Noncertified registrants may have learned a great deal from a course, and certified registrants may have learned little. Some registrants may already be experts and may merely wish certification, a situation that is rare in residential education because of the larger monetary and opportunity cost students bear when registering for a course. More generally, instructors have limited assessment capabilities and grading options compared to residential courses. And protections against academic dishonesty are still limited. These challenges do not render the assessment of learning an impossible challenge, but they should limit interpretations of certification or certification rates as a proxy for registrant or course-wide learning.
4) A course is a course is a course.
This report reviews courses that differ dramatically on multiple dimensions. Beyond the most obvious difference of course content, there are structural differences in the design and duration of courses. There are essential contrasts in the philosophy of the instructors and the expectations of the registrants. Instructors took dramatically different approaches to video design and distribution. Approaches to assessments and criteria for certification differed widely. Although MITx courses have more in common among them, structurally, than HarvardX courses, we emphasize that the diversity among HarvardX and MITx courses reflects the diversity of the curriculum of their parent institutions and is considerable.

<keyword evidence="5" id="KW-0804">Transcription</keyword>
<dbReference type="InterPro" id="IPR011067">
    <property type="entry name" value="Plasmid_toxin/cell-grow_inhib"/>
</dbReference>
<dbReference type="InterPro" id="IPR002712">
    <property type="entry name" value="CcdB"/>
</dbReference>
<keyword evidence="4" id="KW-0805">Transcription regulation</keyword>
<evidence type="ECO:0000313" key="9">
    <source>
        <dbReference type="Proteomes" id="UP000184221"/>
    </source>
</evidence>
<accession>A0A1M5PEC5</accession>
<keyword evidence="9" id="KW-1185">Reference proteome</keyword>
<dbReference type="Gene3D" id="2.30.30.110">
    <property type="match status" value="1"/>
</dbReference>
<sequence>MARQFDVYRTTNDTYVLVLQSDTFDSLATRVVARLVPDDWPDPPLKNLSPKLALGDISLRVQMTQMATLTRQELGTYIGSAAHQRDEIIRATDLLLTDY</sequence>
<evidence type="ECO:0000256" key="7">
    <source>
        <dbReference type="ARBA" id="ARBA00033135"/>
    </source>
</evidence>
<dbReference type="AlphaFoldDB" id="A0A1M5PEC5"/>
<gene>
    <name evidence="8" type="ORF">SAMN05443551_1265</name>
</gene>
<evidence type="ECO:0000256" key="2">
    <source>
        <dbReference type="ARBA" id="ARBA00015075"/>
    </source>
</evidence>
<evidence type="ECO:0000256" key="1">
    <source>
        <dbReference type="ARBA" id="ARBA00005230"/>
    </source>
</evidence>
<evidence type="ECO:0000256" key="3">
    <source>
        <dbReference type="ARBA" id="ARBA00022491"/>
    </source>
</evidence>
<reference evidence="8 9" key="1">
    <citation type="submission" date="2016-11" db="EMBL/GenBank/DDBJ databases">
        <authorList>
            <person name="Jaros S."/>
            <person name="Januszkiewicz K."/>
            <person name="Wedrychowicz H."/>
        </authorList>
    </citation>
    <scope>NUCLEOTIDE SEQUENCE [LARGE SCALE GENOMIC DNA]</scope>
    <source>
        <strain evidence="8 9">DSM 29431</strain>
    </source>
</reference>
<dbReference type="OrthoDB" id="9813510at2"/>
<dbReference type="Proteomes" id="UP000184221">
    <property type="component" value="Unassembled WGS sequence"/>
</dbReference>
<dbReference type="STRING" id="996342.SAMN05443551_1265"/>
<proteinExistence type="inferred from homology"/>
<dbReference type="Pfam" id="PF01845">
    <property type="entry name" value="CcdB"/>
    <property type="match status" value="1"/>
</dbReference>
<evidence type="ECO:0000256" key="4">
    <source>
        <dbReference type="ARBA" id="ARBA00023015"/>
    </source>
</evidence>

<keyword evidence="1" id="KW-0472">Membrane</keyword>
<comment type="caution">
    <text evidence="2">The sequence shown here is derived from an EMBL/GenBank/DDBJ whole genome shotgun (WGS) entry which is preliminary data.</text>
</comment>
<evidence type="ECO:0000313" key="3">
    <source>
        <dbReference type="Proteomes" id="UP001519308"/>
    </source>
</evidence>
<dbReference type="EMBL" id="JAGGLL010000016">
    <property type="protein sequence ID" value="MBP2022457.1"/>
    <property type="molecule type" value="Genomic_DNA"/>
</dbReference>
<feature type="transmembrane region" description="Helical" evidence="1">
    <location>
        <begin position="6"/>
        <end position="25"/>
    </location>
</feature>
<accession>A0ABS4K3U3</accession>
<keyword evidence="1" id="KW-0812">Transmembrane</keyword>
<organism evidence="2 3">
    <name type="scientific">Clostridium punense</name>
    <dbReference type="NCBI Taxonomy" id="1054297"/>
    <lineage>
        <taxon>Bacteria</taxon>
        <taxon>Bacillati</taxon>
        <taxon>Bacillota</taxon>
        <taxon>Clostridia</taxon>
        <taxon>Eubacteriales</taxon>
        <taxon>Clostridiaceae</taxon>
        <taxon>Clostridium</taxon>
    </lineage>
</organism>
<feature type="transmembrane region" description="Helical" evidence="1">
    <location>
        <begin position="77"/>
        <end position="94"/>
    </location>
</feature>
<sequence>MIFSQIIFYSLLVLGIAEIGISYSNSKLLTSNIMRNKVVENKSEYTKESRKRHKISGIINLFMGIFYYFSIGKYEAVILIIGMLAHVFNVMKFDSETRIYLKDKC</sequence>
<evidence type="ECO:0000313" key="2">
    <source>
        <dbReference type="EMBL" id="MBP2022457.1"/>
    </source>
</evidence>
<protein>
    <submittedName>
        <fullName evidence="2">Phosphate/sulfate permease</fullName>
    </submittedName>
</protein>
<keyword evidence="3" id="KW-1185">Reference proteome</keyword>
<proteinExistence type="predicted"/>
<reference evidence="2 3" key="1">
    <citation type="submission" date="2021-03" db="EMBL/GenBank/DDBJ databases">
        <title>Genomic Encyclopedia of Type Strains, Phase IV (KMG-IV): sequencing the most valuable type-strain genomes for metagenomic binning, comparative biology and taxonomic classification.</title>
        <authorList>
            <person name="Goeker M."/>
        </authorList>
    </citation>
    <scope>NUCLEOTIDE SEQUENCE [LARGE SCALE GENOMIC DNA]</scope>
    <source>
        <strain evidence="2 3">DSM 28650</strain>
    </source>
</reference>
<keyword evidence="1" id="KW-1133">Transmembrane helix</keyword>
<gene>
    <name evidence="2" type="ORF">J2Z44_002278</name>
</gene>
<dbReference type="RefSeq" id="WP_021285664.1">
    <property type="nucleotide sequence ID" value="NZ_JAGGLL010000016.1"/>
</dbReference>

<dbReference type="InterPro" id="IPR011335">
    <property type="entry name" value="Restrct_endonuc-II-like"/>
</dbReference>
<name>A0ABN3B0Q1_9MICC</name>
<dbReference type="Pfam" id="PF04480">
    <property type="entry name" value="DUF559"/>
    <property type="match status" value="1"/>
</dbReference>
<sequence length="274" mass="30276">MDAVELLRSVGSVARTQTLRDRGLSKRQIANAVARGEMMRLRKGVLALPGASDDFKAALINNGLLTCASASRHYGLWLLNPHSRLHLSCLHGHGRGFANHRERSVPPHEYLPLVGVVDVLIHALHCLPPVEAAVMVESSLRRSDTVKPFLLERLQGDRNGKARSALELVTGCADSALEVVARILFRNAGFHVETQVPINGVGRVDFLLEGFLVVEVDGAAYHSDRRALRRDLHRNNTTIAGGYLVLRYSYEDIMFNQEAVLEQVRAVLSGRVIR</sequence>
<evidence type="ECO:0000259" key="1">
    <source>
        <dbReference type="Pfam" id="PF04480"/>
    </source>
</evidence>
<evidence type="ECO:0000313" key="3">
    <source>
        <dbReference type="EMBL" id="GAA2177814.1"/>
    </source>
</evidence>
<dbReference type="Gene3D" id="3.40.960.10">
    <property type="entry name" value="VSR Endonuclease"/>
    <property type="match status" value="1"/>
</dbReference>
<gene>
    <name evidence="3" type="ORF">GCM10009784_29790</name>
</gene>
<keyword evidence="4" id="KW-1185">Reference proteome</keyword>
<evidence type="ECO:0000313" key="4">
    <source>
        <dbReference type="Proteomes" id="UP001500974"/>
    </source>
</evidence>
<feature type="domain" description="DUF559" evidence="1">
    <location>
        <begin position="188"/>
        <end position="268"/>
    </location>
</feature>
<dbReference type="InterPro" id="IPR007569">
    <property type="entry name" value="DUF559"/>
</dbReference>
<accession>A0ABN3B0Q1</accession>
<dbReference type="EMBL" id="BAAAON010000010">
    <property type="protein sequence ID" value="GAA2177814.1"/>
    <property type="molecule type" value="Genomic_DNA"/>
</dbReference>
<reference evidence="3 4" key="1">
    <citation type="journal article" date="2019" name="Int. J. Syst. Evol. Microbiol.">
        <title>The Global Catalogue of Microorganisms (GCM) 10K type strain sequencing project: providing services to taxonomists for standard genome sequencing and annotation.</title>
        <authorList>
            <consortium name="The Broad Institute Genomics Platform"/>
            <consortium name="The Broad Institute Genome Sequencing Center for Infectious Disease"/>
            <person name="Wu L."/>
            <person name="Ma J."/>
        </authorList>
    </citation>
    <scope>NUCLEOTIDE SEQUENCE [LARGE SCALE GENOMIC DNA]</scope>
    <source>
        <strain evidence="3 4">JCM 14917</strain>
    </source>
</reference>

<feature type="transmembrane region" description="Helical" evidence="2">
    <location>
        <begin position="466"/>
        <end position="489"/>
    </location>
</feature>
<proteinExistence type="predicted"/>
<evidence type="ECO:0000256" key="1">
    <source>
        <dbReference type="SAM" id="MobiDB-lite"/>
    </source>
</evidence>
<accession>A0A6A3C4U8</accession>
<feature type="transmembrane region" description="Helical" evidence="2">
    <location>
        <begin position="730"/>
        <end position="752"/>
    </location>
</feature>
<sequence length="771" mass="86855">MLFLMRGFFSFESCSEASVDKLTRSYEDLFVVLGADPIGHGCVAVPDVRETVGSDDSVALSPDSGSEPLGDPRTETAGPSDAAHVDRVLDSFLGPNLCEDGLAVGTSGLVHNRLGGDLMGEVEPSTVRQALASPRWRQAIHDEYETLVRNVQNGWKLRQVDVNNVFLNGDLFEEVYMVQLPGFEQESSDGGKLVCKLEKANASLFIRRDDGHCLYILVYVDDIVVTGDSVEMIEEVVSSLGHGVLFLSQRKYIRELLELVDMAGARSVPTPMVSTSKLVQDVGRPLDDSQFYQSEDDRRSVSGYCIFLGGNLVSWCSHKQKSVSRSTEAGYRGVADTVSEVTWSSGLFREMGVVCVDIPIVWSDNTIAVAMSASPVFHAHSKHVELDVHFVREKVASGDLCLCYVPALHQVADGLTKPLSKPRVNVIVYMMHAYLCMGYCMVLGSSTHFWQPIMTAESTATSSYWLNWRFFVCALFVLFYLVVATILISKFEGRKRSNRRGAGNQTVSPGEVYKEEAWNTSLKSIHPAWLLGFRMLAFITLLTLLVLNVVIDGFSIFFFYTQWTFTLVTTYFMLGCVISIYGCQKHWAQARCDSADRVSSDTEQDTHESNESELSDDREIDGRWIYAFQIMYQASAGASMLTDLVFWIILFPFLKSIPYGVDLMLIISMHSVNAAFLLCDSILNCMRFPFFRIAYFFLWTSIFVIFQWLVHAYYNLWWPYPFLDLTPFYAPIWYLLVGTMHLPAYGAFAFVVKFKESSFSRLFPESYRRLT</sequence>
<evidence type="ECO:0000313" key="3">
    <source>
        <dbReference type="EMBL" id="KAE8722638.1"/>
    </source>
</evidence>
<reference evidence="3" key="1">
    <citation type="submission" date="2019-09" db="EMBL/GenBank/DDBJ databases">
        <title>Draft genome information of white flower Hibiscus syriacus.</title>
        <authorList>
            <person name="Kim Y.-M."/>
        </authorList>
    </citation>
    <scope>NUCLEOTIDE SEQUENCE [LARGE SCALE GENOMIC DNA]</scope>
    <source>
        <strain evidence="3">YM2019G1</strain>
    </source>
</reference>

We intend comparisons of certification rates, gender ratios, grade distributions, and relative activity to reflect the variation in course content and design, as well as variation in registrant background and intention. These metrics should not be misinterpreted to indicate that a course, its instructors, and its registrants are somehow “better” than others on any dimension. Such comparisons are at best unsupported by the data and at worst obviously incorrect.
Table 1 lists courses and key dates for the 17 courses from the first year of HarvardX and MITx. We abbreviate courses for convenience and exposition. Some abbreviations are a matter of course convention, like HarvardX’s CS50X, HeroesX, and JusticeX, and others are a shorthand used only in these reports, like SSChem-2, referring to the second offering of 3.091x: Solid State Chemistry, at MITx. The time periods between registration openings and course launches, and course launches and course wrap dates, differ considerably across courses. As registration windows and the length of the course are likely to influence initial registration numbers and other course statistics, these are important contextual features to appreciate. Some courses also remain open long after the final due date of all materials, and enrollments continue to rise even though certification is no longer possible. This asynchronicity is a key feature of open online course design and usage. This report uses data up through September 8, 2013, a date after the close of all 17 courses.
Table 1. The first 6 HarvardX and 11 MITX courses from the 2012–2013 academic year, their instructors, and key dates.